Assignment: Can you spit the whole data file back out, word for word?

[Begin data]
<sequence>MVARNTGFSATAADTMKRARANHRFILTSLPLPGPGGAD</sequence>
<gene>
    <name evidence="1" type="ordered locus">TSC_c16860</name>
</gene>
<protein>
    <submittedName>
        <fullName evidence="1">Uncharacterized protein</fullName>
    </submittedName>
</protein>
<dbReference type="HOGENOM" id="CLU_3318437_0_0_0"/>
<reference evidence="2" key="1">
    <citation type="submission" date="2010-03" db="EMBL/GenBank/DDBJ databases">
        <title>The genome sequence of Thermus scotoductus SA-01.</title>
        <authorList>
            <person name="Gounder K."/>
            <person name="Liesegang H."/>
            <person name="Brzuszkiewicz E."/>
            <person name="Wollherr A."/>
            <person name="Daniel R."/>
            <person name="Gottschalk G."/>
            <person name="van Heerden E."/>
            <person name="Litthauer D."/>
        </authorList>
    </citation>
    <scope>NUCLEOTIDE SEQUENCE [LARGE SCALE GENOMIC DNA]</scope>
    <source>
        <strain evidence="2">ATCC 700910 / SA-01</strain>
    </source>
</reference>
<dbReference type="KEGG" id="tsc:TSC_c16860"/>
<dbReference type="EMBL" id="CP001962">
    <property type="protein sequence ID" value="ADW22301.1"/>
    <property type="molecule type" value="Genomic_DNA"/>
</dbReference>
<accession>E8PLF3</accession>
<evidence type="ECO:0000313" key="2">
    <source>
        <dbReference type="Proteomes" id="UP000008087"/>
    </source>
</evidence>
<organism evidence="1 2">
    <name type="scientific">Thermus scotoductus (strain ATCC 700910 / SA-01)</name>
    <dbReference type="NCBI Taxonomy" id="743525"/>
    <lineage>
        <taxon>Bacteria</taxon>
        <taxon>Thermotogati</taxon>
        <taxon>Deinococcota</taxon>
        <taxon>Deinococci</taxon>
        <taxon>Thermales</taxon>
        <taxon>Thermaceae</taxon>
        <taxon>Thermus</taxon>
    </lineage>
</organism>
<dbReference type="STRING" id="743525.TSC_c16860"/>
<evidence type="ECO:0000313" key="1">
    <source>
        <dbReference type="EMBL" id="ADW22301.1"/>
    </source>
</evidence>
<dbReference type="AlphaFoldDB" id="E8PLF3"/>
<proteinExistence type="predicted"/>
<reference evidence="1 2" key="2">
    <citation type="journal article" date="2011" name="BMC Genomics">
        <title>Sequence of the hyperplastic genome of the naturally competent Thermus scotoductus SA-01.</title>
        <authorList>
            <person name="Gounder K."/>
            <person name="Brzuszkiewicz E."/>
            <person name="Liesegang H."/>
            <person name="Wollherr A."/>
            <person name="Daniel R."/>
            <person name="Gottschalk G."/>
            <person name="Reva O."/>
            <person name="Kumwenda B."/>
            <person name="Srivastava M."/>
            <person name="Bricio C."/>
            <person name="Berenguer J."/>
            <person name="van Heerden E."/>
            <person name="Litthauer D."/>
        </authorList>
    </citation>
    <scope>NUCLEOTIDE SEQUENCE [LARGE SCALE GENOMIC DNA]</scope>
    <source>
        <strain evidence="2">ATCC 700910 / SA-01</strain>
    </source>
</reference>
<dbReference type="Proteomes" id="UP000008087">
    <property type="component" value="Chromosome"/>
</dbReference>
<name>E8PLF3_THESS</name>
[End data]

<sequence>MVARNTGFSATAADTMKRARANHRFILTSLPLPGPGGAD</sequence>
<gene>
    <name evidence="1" type="ordered locus">TSC_c16860</name>
</gene>
<protein>
    <submittedName>
        <fullName evidence="1">Uncharacterized protein</fullName>
    </submittedName>
</protein>
<dbReference type="HOGENOM" id="CLU_3318437_0_0_0"/>
<reference evidence="2" key="1">
    <citation type="submission" date="2010-03" db="EMBL/GenBank/DDBJ databases">
        <title>The genome sequence of Thermus scotoductus SA-01.</title>
        <authorList>
            <person name="Gounder K."/>
            <person name="Liesegang H."/>
            <person name="Brzuszkiewicz E."/>
            <person name="Wollherr A."/>
            <person name="Daniel R."/>
            <person name="Gottschalk G."/>
            <person name="van Heerden E."/>
            <person name="Litthauer D."/>
        </authorList>
    </citation>
    <scope>NUCLEOTIDE SEQUENCE [LARGE SCALE GENOMIC DNA]</scope>
    <source>
        <strain evidence="2">ATCC 700910 / SA-01</strain>
    </source>
</reference>
<dbReference type="KEGG" id="tsc:TSC_c16860"/>
<dbReference type="EMBL" id="CP001962">
    <property type="protein sequence ID" value="ADW22301.1"/>
    <property type="molecule type" value="Genomic_DNA"/>
</dbReference>
<accession>E8PLF3</accession>
<evidence type="ECO:0000313" key="2">
    <source>
        <dbReference type="Proteomes" id="UP000008087"/>
    </source>
</evidence>
<organism evidence="1 2">
    <name type="scientific">Thermus scotoductus (strain ATCC 700910 / SA-01)</name>
    <dbReference type="NCBI Taxonomy" id="743525"/>
    <lineage>
        <taxon>Bacteria</taxon>
        <taxon>Thermotogati</taxon>
        <taxon>Deinococcota</taxon>
        <taxon>Deinococci</taxon>
        <taxon>Thermales</taxon>
        <taxon>Thermaceae</taxon>
        <taxon>Thermus</taxon>
    </lineage>
</organism>
<dbReference type="STRING" id="743525.TSC_c16860"/>
<evidence type="ECO:0000313" key="1">
    <source>
        <dbReference type="EMBL" id="ADW22301.1"/>
    </source>
</evidence>
<dbReference type="AlphaFoldDB" id="E8PLF3"/>
<proteinExistence type="predicted"/>
<reference evidence="1 2" key="2">
    <citation type="journal article" date="2011" name="BMC Genomics">
        <title>Sequence of the hyperplastic genome of the naturally competent Thermus scotoductus SA-01.</title>
        <authorList>
            <person name="Gounder K."/>
            <person name="Brzuszkiewicz E."/>
            <person name="Liesegang H."/>
            <person name="Wollherr A."/>
            <person name="Daniel R."/>
            <person name="Gottschalk G."/>
            <person name="Reva O."/>
            <person name="Kumwenda B."/>
            <person name="Srivastava M."/>
            <person name="Bricio C."/>
            <person name="Berenguer J."/>
            <person name="van Heerden E."/>
            <person name="Litthauer D."/>
        </authorList>
    </citation>
    <scope>NUCLEOTIDE SEQUENCE [LARGE SCALE GENOMIC DNA]</scope>
    <source>
        <strain evidence="2">ATCC 700910 / SA-01</strain>
    </source>
</reference>
<dbReference type="Proteomes" id="UP000008087">
    <property type="component" value="Chromosome"/>
</dbReference>
<name>E8PLF3_THESS</name>